RURAL ROUTES/Margot Ford McMillen

Remember Al and the Facts

A couple of columns ago, I mentioned the “Green Revolution,” and how the universities figured out they could get rid of nitrogen stockpiled for bombs after the war by applying the nitrogen to farm fields. “Good grief,” wrote a reader in an e-mail, “what do you mean?”

The nitrogen buildup was during World War II, but the reader guessed that I was talking about the Vietnam War. His questions made me realize that we need a little history. That, in turn, sent me thumbing through my copy of The Corporate Reapers, the 1992 classic by Al Krebs.

Just a few days later, I learned that Krebs had just died.

So, now, a little salute to Al, and then a little history.

Al was born in Santa Monica, Calif., in 1932, son to a chief electrician for the movies and a mom who made braided rugs for film celebrities. He couldn’t have been farther from corn country and, according to farm activist Heather Gray, he began his journalism career covering the L.A. sports scene. He was one of those sports fans who knew all the statistics of every player.

Always interested in social justice, he was an active part of the Catholic church and Catholic Worker movement, and after covering sports, he began to freelance and in 1964 hooked up with Caesar Chavez of the United Farm Workers. When he transferred that amazing memory for statistics to work in social justice, the payoff was phenomenal.

Before Al Krebs, nobody had really tracked the numbers of how agriculture was affecting workers as it was industrialized. Al’s work paved the way for future researchers, activists and, as he might say, Calamity Howlers. We should all howl so effectively about the calamities. Silence, to Al, in the face of injustice, is a failing.

He worked with the National Sharecroppers Fund, then with Jim Hightower’s Agribusiness Accountability Project, then with many consumer action and food policy groups. He looked at policy as it affected farmers first, then as it affected consumers. He saw the connections, even the recent affects of American policy on farmers in Iraq and in Africa who are never covered in the media.

When I first met Al, his master work had been published. The Corporate Reapers, partly written when Al worked for Ralph Nader, covers agriculture from the founding of our nation to the early 1990s, and thoroughly explains the crisis of the mid-1980s. When I included his book in my first summer reading list for this column, I suggested that one read a few pages a day. It is so packed with data that more than a few pages is overwhelming.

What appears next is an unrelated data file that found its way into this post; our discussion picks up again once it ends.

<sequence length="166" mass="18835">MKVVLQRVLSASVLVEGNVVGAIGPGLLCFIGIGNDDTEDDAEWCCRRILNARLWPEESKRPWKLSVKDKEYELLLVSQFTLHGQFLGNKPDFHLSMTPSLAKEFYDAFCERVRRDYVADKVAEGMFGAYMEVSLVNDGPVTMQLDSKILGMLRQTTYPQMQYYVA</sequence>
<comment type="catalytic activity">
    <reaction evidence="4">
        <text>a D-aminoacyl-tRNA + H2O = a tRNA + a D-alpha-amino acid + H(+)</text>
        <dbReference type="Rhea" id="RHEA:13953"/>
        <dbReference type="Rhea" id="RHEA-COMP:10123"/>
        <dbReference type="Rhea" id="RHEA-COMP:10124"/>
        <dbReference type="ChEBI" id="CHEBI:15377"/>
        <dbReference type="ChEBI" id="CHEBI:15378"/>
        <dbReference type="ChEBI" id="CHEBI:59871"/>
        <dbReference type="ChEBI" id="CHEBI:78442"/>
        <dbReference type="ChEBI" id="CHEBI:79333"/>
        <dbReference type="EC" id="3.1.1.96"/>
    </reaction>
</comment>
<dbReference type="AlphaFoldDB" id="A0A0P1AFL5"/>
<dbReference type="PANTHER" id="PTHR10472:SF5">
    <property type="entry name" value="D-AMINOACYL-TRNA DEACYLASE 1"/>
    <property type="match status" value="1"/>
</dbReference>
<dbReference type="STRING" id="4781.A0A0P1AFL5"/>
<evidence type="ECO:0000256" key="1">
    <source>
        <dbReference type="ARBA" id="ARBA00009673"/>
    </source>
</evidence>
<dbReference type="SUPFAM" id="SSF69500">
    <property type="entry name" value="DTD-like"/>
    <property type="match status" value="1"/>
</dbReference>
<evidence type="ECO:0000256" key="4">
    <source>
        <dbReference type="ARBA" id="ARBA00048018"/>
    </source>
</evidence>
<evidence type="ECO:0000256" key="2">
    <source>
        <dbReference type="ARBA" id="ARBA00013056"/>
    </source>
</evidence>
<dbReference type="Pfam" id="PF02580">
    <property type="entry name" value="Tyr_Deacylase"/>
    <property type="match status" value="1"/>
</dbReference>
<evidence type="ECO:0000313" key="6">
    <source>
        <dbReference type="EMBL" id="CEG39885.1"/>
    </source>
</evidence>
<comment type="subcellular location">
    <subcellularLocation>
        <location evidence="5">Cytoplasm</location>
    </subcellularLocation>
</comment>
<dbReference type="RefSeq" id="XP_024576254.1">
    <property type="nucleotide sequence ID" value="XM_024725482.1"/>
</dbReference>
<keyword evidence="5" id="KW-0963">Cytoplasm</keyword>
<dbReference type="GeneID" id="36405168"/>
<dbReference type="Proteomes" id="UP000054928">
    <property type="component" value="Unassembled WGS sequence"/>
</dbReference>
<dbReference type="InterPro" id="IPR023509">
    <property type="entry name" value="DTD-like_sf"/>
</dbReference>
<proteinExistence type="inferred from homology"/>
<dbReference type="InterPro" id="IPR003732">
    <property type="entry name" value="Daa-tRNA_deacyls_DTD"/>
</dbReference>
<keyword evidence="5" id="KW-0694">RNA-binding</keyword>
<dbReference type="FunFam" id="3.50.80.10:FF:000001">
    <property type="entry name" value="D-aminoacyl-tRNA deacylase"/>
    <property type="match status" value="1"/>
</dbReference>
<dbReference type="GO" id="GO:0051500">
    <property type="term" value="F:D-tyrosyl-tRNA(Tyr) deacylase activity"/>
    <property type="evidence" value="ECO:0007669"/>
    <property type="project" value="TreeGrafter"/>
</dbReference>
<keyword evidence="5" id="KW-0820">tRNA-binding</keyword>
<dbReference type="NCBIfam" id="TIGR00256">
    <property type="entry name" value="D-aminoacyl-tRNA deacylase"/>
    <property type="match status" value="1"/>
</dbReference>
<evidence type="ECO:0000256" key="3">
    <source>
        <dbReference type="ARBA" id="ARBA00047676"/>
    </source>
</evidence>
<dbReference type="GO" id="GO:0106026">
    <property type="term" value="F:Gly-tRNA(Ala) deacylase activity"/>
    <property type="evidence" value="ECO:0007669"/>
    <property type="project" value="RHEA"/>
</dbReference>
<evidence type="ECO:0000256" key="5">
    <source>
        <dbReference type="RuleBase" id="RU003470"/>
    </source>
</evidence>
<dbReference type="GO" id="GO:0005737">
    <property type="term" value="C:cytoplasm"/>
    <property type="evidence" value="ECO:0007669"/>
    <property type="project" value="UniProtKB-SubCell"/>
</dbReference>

He followed the book with a series of muckraking articles in The Progressive Populist, starting with its premiere edition in November 1995. He developed it into the “Calamity Howler” column in February 1997. His observations always confirmed my opinions on what was happening with the hog industry, the seed and chemical industry and, finally, the fate of farmers that hitched their wagons to that industrial star.

I would see Al at FarmAid conferences, and I always asked him a question or two. He would overwhelm me with statistics and data, leave me a bit baffled, but his genius would push me to try and understand how things fit together. The last time I saw him, I asked him if the current time (autumn 2005, I think) reminded him of any other time in history.

He said that yes, the current time reminded him of the late 1920s. The amount of indebtedness of Americans would result in a crash, he said, when the loans came due.

Well, here we are.

So now, back to the question reader about war chemicals and the Green Revolution. The answer has, by the way, nothing to do with the Green Party.

As Al says on page 81, “At the conclusion of World War II the world’s and United States’s major chemical companies such as Dow, Shell and Du Pont found themselves with huge inventories of nitrogen used for making bombs during the war ... these chemicals and others …were soon packaged for agriculture.” The results were huge gains in productivity per plant and per acre. Every year, new hybrids and new chemicals have created increases in productivity, but the land, the farmers and consumers have paid a high price.

Al observes that in 1950, it took about 0.44 barrels of oil to grow a ton of grain, but in 1985 it took 1.14 barrels. And, he says, fertilizer use increased by 141% and the cost went from $868 million to $6.5 billion. At the same time, the number of providers has decreased. Therefore, power has been concentrated in the hands of a few chemical companies.

The rise in productivity has also meant that fewer farmers can raise more grain, which means that there are fewer farmers and more machines on the land. It has also meant more erosion as machines dig deeper and leave land more vulnerable.

The benefits of huge yields, especially when first introduced to a subsistence farmer, seem obvious. More to sell will bring more money. More money means the farmer can buy things to make their jobs easier. Then, they can buy out neighbors that want to retire or that have no children to stay on the land. Few farmers see the tradeoffs — debt, erosion, dependency on the corporations.

Al Krebs saw these things. To honor his memory, we must remember the facts.

Margot Ford McMillen farms and teaches English at a college in Fulton, Mo. Email:

From The Progressive Populist, December 1, 2007

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